Unless understood in perspective, the underworld, in its glaring and magnificent manifestation however deep and almost unfathomable its description,  is , fortunately or unfortunately , here to stay.





When we talk of that experience where a person loses control of himself, of trailing his sense of direction, of draining some measure of hope, of being indifferent, uncaring, cold and unsympathetic; of allowing incidents to take precedent over all matters pertaining his capacity, then that person is having a syndrome only correctional workers are vulnerable to contract.  They are most likely to be prisonized.

A prison worker is immersed in a marginal community that is the exact opposite of the free community.  But for an inmate, the prison community is an accepted reality.  Here life is governed by the minutest of rules not only imposed by prison administration but also inflicted by longer serving denizens.

For the worker however, it is an ambiguity.  While he exacts response from his institutional wards in a manner, which he expects from a normal situation, he receives a different reaction.  Finally, he develops an unhealthy picture of a person who is subdued, passive and submissive—a different behavior that is reserved and calculated.  Without realizing it, he changes from an understanding person to a high-strung character with superiority complex.

The prison community is a secluded world where deception carries the day.  Every inmate must have to live under a regime of duplicity.  Every officer must always confront a situation where he should always be on top.  Inability to cope with these behavioral conditions lowers their guard and they easily succumbed into a gloomy streak.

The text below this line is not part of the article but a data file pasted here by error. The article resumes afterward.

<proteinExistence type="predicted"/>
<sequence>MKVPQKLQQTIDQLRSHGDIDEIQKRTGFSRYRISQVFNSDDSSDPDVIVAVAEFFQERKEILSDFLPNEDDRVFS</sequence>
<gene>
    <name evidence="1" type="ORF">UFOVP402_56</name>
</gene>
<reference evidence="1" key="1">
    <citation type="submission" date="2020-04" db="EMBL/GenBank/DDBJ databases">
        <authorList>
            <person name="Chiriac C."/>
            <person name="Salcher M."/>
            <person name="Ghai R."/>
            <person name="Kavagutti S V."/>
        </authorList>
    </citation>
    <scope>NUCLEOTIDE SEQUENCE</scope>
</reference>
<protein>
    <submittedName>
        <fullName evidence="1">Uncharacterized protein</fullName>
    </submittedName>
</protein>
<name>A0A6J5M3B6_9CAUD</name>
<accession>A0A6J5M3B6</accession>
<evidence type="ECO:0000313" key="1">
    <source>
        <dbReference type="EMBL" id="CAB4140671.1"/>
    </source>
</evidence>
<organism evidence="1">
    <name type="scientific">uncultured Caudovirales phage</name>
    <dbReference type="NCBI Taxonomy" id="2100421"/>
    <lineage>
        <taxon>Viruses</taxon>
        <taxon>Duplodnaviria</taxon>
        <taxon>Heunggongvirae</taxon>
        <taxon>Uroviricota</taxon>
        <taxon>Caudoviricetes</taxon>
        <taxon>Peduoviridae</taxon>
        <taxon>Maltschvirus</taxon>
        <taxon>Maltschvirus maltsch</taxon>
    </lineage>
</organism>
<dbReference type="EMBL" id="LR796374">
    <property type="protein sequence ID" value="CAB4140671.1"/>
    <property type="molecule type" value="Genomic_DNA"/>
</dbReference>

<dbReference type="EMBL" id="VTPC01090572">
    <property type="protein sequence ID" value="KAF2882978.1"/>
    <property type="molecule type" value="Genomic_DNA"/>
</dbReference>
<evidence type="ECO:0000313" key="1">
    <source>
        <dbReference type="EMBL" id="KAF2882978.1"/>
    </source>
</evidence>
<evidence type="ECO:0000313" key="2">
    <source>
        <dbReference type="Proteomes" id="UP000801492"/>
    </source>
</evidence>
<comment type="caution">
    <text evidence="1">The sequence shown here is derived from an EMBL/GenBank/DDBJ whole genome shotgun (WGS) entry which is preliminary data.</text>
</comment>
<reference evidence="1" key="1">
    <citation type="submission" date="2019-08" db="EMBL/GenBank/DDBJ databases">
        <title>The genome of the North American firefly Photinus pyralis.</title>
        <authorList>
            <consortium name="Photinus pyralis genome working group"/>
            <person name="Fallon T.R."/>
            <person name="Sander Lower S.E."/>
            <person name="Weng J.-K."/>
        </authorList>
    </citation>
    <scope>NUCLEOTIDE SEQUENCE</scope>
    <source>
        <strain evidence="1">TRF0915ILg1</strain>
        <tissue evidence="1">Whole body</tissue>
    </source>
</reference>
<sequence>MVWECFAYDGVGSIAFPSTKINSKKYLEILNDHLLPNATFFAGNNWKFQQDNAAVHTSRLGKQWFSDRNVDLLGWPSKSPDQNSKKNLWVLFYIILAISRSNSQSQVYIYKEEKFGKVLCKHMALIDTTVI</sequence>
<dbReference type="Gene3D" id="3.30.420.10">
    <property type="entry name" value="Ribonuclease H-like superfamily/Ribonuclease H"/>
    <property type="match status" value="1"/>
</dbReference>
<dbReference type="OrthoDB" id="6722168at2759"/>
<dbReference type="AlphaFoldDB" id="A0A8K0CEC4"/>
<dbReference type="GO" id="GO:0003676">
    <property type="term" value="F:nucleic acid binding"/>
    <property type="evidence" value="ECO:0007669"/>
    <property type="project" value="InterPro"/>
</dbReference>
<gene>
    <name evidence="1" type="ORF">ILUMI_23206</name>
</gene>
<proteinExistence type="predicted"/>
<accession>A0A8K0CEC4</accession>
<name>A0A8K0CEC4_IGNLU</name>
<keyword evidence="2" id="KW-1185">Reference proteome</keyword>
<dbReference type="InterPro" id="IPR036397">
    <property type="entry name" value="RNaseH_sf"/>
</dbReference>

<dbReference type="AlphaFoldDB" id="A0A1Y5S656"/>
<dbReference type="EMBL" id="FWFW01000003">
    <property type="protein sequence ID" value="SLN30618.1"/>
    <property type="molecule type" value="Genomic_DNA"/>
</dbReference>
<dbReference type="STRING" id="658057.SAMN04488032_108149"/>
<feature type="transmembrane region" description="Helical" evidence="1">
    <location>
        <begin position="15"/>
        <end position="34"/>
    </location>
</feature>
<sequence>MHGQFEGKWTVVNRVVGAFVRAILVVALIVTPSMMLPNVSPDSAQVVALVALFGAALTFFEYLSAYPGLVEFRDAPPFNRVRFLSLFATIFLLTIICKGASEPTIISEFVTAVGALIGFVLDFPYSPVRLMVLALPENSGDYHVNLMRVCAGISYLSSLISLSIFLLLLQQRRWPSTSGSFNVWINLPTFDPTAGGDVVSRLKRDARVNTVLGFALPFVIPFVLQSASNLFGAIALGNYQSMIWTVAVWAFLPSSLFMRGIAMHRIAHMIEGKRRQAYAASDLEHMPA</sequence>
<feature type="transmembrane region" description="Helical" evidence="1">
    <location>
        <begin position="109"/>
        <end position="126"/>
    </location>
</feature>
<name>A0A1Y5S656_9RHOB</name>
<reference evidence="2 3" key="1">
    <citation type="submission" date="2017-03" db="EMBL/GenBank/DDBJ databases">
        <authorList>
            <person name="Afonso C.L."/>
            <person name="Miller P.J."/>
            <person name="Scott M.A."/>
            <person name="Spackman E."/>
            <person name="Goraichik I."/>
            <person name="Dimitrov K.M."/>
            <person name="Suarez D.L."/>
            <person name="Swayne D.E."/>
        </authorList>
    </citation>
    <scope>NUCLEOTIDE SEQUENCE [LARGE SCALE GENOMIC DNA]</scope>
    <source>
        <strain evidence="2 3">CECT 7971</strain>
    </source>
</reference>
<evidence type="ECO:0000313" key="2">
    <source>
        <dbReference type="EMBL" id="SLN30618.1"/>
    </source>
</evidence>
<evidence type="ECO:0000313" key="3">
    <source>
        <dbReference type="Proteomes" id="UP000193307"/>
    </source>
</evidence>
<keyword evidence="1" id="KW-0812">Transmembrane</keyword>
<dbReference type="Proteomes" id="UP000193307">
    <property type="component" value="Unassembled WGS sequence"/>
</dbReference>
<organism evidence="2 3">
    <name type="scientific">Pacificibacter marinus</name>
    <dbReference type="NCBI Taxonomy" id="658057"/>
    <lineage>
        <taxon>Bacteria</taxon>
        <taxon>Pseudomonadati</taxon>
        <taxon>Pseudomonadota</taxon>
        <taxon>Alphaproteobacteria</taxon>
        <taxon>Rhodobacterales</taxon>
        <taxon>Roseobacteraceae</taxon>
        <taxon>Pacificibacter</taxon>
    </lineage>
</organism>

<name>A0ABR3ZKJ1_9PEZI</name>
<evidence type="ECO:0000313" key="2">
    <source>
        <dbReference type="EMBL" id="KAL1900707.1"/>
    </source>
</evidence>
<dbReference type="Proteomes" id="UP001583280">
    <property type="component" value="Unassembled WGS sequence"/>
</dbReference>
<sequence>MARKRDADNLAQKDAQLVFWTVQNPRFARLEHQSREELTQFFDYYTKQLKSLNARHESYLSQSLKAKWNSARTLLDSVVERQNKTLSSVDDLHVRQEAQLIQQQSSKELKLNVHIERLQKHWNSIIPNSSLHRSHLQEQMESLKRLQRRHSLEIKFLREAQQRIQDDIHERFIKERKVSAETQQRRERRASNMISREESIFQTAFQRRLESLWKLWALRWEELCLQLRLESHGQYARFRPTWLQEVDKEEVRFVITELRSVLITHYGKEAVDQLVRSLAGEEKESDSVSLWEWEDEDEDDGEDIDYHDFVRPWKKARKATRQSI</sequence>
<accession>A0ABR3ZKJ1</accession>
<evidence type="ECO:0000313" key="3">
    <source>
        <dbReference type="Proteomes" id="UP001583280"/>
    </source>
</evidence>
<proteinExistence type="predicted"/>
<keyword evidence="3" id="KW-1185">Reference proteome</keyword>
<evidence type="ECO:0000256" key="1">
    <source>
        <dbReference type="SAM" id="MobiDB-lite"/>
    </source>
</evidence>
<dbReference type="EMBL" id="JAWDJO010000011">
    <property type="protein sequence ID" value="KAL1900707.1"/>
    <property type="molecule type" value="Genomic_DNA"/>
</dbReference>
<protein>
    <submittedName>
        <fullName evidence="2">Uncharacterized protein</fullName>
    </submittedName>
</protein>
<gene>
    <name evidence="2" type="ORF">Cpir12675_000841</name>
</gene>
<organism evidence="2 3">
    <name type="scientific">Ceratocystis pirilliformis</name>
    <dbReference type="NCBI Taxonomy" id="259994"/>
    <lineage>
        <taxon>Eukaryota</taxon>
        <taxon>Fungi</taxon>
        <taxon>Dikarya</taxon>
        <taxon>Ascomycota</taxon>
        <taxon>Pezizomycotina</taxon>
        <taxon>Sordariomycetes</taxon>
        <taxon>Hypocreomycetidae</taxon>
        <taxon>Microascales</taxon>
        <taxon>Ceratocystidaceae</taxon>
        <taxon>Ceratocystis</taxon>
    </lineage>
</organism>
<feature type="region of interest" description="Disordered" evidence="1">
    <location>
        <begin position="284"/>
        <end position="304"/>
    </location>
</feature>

The challenge is a daily workout, a usual component of the slow and grinding humdrum.  For the inmate, he must have to resign early to his fate.  He must embrace what is given.  He must realize that to be hopeless is to regain his sanity.  He must be contented in a situation calling for discontentment.  He should never expect anything more than what is provided for the moment.  To harbor thoughts of the future is already treading the road to perdition.  He must live for the day.  He must shun the past and ignore the future.  Failure to grasp this response is playing into the hands of destruction.  The inmate knows this by heart.

But for the prison worker, for prison volunteers as well, this is something new.  It is an almost 360 degree re-orientation.  He carries with him the standards of the free community since he belongs there in the first place but in his immersion during his tour of duty in a marginal community, he suddenly would encounter the reversal of his socially conditioned replies.  While adjusting and in the process of imbibing such change in his personal projections, he is already being infested with what is referred to as prisonization.

There is however a way out for the prison worker to wiggle away from this condition.  His unit if not his organization must have a code of honor to live by, a shield against behavioral transference, a psychological armor and an emotional buffer against a homogenous social stimulation.  This code he must determine and formulate along with his peers.  In its absence, everything that moves and crawls are subject to the most morbid effects of the prison culture.